4.      You won’t always love writing. Some days you may hate it. Don’t worry. That will pass. If it doesn’t, rethink writing.

5.      Writing with publication as your goal demands time. Sometimes lots of it. Months. Years.

6.      Writing is lonely sometimes. Align your troops—those go-to souls who get your art.

7.      Realize writing is a different medium. One size doesn’t fit all. In fact, the writing life rarely makes sense to those who don’t live it.

8.      Writing is an honorable calling. When naysayers tell you otherwise (and they will), remember who you’re writing for.

9.      Writing will shred your self-confidence. God will restore it.

10.    The writing life will change you. You won’t live with what if. You’ll write it.

Melissa Tagg once said this and I asked permission to quote her.

“It’s so true that writing is a lot of work. It takes research and dedication and so much stubbornness it’s not even funny. But man…it is also soooo fun and so filled with magical moments. And there’s a divine mystery to it. Because for all the craft books and classes and conferences that help us grow as writers, we can’t force those perfect nights when the story starts telling itself…the characters start breathing…and the plot comes alive. That’s when I know there’s something more than my own brain at work. That’s when I know I’m not doing this storytelling thing alone.”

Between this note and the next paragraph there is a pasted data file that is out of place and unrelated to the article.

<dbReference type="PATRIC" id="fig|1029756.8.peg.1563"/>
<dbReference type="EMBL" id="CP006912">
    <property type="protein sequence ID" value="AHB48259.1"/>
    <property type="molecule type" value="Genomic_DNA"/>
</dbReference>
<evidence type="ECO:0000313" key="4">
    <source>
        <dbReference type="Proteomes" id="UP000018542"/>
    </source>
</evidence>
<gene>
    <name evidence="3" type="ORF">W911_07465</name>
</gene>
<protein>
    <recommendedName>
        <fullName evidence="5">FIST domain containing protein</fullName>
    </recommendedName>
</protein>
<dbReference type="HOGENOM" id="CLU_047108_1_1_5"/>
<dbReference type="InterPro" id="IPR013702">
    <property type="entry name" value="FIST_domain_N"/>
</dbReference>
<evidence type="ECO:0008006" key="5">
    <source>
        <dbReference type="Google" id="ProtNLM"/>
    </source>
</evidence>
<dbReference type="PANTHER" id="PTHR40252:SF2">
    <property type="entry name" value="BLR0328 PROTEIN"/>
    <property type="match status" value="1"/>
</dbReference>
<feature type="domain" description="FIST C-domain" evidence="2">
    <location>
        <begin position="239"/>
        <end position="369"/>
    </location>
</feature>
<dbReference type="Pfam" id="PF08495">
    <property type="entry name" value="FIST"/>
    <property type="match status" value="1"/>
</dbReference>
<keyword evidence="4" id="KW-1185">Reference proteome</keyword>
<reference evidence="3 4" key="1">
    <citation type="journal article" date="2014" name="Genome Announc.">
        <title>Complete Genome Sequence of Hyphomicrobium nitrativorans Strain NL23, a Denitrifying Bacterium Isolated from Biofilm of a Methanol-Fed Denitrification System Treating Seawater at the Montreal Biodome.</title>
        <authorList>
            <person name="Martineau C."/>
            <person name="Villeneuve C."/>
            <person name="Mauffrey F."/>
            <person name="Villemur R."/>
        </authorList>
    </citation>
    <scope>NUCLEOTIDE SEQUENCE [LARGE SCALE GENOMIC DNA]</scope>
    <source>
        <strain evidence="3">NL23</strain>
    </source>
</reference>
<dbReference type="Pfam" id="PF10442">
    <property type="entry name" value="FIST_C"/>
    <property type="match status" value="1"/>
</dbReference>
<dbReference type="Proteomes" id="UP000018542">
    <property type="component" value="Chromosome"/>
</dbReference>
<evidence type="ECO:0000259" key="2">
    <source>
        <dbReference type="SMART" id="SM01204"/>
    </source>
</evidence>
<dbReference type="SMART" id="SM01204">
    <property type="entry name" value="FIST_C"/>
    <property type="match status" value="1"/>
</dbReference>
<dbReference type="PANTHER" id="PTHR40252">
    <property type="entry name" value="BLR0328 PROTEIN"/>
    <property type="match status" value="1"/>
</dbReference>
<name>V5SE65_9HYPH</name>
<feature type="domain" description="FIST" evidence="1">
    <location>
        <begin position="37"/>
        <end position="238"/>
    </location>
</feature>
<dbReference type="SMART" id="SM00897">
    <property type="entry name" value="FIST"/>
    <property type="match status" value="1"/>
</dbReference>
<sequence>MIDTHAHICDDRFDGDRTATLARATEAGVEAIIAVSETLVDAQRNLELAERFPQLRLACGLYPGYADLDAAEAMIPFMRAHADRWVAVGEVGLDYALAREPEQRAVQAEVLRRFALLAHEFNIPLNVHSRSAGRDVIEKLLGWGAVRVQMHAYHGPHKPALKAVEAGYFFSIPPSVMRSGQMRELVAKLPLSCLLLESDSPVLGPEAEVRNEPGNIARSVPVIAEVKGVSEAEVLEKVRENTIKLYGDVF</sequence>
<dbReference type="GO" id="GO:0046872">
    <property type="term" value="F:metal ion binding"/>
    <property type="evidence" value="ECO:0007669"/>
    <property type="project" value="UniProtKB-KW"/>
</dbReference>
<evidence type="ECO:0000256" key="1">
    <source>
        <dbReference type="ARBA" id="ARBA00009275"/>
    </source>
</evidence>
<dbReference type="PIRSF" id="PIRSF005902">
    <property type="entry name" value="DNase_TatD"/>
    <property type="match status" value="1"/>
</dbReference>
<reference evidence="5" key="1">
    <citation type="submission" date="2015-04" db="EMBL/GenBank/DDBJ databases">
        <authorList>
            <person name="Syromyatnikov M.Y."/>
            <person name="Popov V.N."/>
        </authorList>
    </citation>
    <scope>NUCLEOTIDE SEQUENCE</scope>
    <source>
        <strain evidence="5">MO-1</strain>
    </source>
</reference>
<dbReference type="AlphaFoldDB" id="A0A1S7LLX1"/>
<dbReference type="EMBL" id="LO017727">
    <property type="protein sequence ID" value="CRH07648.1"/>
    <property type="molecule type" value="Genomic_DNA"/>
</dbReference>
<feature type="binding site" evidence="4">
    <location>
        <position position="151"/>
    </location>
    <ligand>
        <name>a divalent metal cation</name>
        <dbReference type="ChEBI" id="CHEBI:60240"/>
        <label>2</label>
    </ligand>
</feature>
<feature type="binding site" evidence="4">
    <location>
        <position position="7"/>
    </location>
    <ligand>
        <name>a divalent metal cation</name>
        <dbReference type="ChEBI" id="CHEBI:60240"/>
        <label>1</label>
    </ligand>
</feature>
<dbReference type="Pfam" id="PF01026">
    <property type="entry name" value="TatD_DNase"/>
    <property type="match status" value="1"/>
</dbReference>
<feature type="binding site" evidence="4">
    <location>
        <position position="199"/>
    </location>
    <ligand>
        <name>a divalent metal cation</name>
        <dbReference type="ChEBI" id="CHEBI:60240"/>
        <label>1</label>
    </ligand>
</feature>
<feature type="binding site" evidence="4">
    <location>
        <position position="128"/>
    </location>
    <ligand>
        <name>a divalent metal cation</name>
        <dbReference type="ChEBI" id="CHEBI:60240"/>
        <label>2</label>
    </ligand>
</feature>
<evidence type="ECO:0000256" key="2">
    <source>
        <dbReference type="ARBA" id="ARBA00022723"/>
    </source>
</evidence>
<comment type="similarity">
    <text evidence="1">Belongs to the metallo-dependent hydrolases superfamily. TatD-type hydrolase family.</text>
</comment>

*This post first appeared on my blog.

What have you discovered about the writing life?

Does your current career path align with your heart’s desire?

If not, what steps are you taking to correct that?

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Cynthia writes Heartfelt, Homespun Fiction from the beautiful Ozark Mountains. A hopeless romantic at heart, she enjoys penning stories about ordinary people facing extraordinary circumstances.

“Cindy” has a degree in psychology and a background in social work. She is a member of ACFW, ACFW MozArks, and RWA.

Cindy loves to connect with friends at: http://www.authorcynthiaherron.com/

She also hangs out here:

http://www.twitter.com/C_Herronauthor